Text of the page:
Weather Experts Call Windstorm ‘Bomb Cyclone’
SANTA FE — New Mexico experienced an unprecedented weather pattern this past week designated by weather experts as a “bomb cyclone.”
The storm caused extensive damage in several counties throughout the state. Interstate 25 was temporarily closed due to the risks of high-profile vehicles. Reports of 80-100 mile-an-hour winds were reported throughout the state.
The winds were so powerful they caused a freight train to be derailed off a truss bridge near Logan, falling approximately 50 feet into an arroyo causing complete destruction of the train and cargo.
Fortunately, in this case and all others related to this weather event, there was no loss of life.
The local response was, in the estimation of the New Mexco Department of Homeland Security and Emergency Management (NMDHSEM), heroic and incredibly quick.
In anticipation of the challenging weather, the NMDHSEM coordinated with the three national weather partners who cover the state and analyze weather threats. The storm system provided significant severe thunderstorm and tornado chances last Tuesday evening and excessive winds Wednesday.
Thankfully, agency leadership said, the storm has passed, and the clean-up efforts are almost complete.
“We were in constant contact with local emergency management, first response personnel, and state agency partners Tuesday evening while the severe storms were underway,” said NMDHSEM Secretary Jackie White. “We sent teams out the door as soon as possible. Two damage and impact assessment teams were on the road to the hardest-hit areas in Chaves County first thing Wednesday morning. While on the road, one of the teams came across a trapped semi-truck driver whose tractor trailer overturned in the high winds. They extricated the drive and provided shelter for him until State Police could arrive several hours later.”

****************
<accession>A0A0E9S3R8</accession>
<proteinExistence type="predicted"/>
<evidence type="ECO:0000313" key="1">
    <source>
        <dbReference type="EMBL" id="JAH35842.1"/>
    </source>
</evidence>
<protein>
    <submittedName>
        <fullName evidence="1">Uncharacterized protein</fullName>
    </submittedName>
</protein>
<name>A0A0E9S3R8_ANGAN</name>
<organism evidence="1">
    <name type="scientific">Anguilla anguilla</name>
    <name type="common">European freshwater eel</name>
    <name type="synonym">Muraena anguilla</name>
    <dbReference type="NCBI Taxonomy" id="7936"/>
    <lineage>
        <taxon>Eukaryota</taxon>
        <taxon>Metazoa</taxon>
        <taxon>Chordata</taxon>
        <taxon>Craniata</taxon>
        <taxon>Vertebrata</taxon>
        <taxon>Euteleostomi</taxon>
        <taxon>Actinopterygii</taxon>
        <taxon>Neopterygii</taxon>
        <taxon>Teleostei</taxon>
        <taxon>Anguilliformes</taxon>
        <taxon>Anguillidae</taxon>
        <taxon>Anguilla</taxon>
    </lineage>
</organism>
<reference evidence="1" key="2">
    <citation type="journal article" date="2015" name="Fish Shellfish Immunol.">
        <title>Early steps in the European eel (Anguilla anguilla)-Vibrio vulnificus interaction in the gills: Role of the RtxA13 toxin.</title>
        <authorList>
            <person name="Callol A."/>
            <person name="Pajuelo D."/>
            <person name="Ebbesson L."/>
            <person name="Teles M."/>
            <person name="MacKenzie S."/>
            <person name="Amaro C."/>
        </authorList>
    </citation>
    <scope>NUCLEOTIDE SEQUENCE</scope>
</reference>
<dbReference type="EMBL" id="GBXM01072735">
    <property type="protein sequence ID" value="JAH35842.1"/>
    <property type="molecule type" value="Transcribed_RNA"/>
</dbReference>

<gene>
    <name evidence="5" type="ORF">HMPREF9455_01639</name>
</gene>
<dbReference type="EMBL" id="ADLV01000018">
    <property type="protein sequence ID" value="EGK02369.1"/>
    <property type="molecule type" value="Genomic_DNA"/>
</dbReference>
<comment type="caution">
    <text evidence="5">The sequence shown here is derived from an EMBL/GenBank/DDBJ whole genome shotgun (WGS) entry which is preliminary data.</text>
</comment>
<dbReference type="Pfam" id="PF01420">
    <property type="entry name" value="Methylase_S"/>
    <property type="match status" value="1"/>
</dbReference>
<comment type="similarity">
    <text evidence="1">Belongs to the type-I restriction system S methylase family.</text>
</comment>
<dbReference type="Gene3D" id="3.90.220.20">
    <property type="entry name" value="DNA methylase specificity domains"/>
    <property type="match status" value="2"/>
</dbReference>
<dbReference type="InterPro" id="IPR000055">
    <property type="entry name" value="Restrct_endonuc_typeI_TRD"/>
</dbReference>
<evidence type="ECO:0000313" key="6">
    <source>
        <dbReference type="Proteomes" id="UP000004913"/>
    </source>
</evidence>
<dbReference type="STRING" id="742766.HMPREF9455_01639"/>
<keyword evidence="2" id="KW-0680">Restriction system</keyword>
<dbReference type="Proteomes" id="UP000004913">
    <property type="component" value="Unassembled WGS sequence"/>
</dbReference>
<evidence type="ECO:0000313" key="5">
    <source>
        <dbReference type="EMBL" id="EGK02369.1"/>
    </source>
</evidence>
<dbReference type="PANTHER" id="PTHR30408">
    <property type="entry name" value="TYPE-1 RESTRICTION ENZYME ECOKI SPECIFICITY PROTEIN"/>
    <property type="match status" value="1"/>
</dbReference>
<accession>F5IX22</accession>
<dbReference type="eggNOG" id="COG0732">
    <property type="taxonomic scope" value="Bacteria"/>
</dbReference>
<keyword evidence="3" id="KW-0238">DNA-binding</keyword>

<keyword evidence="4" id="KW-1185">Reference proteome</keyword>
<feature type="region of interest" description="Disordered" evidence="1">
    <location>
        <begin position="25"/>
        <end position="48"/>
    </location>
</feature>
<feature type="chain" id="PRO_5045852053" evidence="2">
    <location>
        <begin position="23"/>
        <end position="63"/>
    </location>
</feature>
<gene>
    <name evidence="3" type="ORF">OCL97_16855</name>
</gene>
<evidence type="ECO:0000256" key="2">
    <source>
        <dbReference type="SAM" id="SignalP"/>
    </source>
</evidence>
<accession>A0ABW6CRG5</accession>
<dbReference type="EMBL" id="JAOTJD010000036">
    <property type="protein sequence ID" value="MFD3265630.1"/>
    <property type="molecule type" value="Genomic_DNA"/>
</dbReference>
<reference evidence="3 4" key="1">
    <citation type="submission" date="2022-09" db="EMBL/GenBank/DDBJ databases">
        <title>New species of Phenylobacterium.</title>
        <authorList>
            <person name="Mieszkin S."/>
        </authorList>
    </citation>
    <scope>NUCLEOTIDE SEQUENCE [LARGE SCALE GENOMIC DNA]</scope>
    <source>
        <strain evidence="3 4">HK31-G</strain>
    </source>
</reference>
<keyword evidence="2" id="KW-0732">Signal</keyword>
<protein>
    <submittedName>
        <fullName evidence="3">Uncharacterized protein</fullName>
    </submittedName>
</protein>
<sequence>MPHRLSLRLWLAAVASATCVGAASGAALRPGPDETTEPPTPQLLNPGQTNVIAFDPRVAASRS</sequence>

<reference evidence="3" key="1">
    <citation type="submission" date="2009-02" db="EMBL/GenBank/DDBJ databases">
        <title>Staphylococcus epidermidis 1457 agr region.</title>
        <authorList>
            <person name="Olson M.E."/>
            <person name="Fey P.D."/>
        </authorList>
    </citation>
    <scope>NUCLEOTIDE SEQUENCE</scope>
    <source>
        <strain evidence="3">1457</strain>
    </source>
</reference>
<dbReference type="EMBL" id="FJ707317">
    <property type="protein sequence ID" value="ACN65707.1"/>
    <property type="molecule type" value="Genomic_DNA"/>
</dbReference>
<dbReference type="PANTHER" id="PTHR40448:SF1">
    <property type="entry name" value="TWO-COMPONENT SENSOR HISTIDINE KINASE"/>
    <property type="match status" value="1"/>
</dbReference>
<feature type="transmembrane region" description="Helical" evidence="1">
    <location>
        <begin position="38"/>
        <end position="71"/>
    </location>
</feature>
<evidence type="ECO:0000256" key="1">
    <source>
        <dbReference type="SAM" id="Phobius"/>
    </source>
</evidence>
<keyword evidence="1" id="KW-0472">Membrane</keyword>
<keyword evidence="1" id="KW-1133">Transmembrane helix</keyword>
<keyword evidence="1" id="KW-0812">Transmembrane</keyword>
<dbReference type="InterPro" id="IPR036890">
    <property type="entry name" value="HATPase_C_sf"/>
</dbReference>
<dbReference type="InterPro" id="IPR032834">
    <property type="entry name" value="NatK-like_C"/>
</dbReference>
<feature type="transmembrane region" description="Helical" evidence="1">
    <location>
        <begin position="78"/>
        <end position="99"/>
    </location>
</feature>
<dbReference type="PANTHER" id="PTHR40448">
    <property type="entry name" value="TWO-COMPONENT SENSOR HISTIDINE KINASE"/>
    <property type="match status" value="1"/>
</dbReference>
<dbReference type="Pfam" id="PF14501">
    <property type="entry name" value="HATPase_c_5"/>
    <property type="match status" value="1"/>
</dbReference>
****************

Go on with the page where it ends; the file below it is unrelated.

Over the course of the remainder of the week, NMDHSEM coordinated with local officials in Eddy, Chaves, Guadalupe, Curry and other impacted counties, along with State Agencies including New Mexico Department of Public Safety, New Mexico Department of Transportation and New Mexico Department of Agriculture to determine the extent of the damage and impact.
State and local crews worked around the clock to provide support to the New Mexico communities hit the hardest.
Unfortunately, Wednesday brought more destruction. Extensive winds expanded the damages and impacts into other areas of the state including Los Alamos, Las Vegas, Cloudcroft and Vaughn. Uprooted trees and downed power lines caused power outages and disrupted daily life.
Wednesday evening, Secretary White authorized the New Mexico National Guard to deploy a “prime power” team to Cloudcroft to provide power to the village’s wastewater treatment plant.
As operations have begun to return to normal through extensive local, non-government and state efforts, the emphasis has turned to recovery. NMDHSEM is in contact with dozens of impacted local jurisdictions and eligible applicants helping to provide technical support on how to track their damages, costs, and how to apply for state disaster assistance.
The agency is evaluating the damages and costs and will make a recommendation to Gov. Michelle Lujan Grisham about whether to declare a state disaster.
In the meantime, if any citizen or organization has unmet needs or has not been contacted to discuss recovery, they are encouraged to contact their local emergency manager, city or county office:
- Los Alamos County (505) 662-8283;
- Chaves County (575) 624-6740;
- Curry County (575) 763-9485;
- De Baca County (575) 355-2405;
- Eddy Count (575) 885-3581
- Guadalupe County (575) 472-3306;
- Lea County (575) 391-2961:
- Otero County (575) 439-2612; and
- San Miguel County (505)425-6190.
Note: As always, if there is an emergency, dial 9-1-1.